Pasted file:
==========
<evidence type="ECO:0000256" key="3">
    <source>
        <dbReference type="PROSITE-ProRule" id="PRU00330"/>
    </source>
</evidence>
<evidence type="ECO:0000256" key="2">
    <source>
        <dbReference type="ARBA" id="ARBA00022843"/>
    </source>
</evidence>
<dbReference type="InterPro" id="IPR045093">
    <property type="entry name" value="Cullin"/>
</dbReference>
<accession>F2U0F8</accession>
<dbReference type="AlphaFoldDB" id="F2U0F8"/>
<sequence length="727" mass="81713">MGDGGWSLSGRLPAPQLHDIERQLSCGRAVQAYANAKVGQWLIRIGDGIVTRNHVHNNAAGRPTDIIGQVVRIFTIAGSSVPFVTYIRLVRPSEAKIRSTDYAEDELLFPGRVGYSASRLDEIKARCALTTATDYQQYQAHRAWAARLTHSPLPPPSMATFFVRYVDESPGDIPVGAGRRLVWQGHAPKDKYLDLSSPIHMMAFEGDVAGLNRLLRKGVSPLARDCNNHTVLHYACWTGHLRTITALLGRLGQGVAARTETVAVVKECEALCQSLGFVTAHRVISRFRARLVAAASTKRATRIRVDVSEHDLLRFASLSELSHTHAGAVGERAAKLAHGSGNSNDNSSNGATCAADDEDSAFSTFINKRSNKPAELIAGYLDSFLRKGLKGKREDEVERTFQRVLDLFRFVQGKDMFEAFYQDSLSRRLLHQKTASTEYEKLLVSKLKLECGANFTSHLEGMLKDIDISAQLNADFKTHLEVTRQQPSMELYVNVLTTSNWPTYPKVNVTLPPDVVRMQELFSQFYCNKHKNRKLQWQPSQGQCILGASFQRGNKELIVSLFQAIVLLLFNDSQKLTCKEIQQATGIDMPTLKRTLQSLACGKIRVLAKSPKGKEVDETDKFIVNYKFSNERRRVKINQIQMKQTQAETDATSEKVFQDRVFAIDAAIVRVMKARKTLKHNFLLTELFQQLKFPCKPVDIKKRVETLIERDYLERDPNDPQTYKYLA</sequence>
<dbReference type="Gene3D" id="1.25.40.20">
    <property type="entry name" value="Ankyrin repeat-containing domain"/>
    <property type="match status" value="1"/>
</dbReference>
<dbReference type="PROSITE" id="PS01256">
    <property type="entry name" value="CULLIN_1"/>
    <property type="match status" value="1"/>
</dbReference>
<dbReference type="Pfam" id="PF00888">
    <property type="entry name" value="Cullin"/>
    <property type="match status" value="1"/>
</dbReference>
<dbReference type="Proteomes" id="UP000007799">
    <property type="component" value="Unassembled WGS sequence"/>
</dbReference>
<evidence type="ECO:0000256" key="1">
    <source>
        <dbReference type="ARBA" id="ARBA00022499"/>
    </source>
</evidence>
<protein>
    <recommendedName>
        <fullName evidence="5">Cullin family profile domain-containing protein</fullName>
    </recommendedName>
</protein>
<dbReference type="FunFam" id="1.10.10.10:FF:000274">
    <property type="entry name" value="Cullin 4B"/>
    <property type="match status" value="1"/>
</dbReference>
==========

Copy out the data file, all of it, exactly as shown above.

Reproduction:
<evidence type="ECO:0000256" key="3">
    <source>
        <dbReference type="PROSITE-ProRule" id="PRU00330"/>
    </source>
</evidence>
<evidence type="ECO:0000256" key="2">
    <source>
        <dbReference type="ARBA" id="ARBA00022843"/>
    </source>
</evidence>
<dbReference type="InterPro" id="IPR045093">
    <property type="entry name" value="Cullin"/>
</dbReference>
<accession>F2U0F8</accession>
<dbReference type="AlphaFoldDB" id="F2U0F8"/>
<sequence length="727" mass="81713">MGDGGWSLSGRLPAPQLHDIERQLSCGRAVQAYANAKVGQWLIRIGDGIVTRNHVHNNAAGRPTDIIGQVVRIFTIAGSSVPFVTYIRLVRPSEAKIRSTDYAEDELLFPGRVGYSASRLDEIKARCALTTATDYQQYQAHRAWAARLTHSPLPPPSMATFFVRYVDESPGDIPVGAGRRLVWQGHAPKDKYLDLSSPIHMMAFEGDVAGLNRLLRKGVSPLARDCNNHTVLHYACWTGHLRTITALLGRLGQGVAARTETVAVVKECEALCQSLGFVTAHRVISRFRARLVAAASTKRATRIRVDVSEHDLLRFASLSELSHTHAGAVGERAAKLAHGSGNSNDNSSNGATCAADDEDSAFSTFINKRSNKPAELIAGYLDSFLRKGLKGKREDEVERTFQRVLDLFRFVQGKDMFEAFYQDSLSRRLLHQKTASTEYEKLLVSKLKLECGANFTSHLEGMLKDIDISAQLNADFKTHLEVTRQQPSMELYVNVLTTSNWPTYPKVNVTLPPDVVRMQELFSQFYCNKHKNRKLQWQPSQGQCILGASFQRGNKELIVSLFQAIVLLLFNDSQKLTCKEIQQATGIDMPTLKRTLQSLACGKIRVLAKSPKGKEVDETDKFIVNYKFSNERRRVKINQIQMKQTQAETDATSEKVFQDRVFAIDAAIVRVMKARKTLKHNFLLTELFQQLKFPCKPVDIKKRVETLIERDYLERDPNDPQTYKYLA</sequence>
<dbReference type="Gene3D" id="1.25.40.20">
    <property type="entry name" value="Ankyrin repeat-containing domain"/>
    <property type="match status" value="1"/>
</dbReference>
<dbReference type="PROSITE" id="PS01256">
    <property type="entry name" value="CULLIN_1"/>
    <property type="match status" value="1"/>
</dbReference>
<dbReference type="Pfam" id="PF00888">
    <property type="entry name" value="Cullin"/>
    <property type="match status" value="1"/>
</dbReference>
<dbReference type="Proteomes" id="UP000007799">
    <property type="component" value="Unassembled WGS sequence"/>
</dbReference>
<evidence type="ECO:0000256" key="1">
    <source>
        <dbReference type="ARBA" id="ARBA00022499"/>
    </source>
</evidence>
<protein>
    <recommendedName>
        <fullName evidence="5">Cullin family profile domain-containing protein</fullName>
    </recommendedName>
</protein>
<dbReference type="FunFam" id="1.10.10.10:FF:000274">
    <property type="entry name" value="Cullin 4B"/>
    <property type="match status" value="1"/>
</dbReference>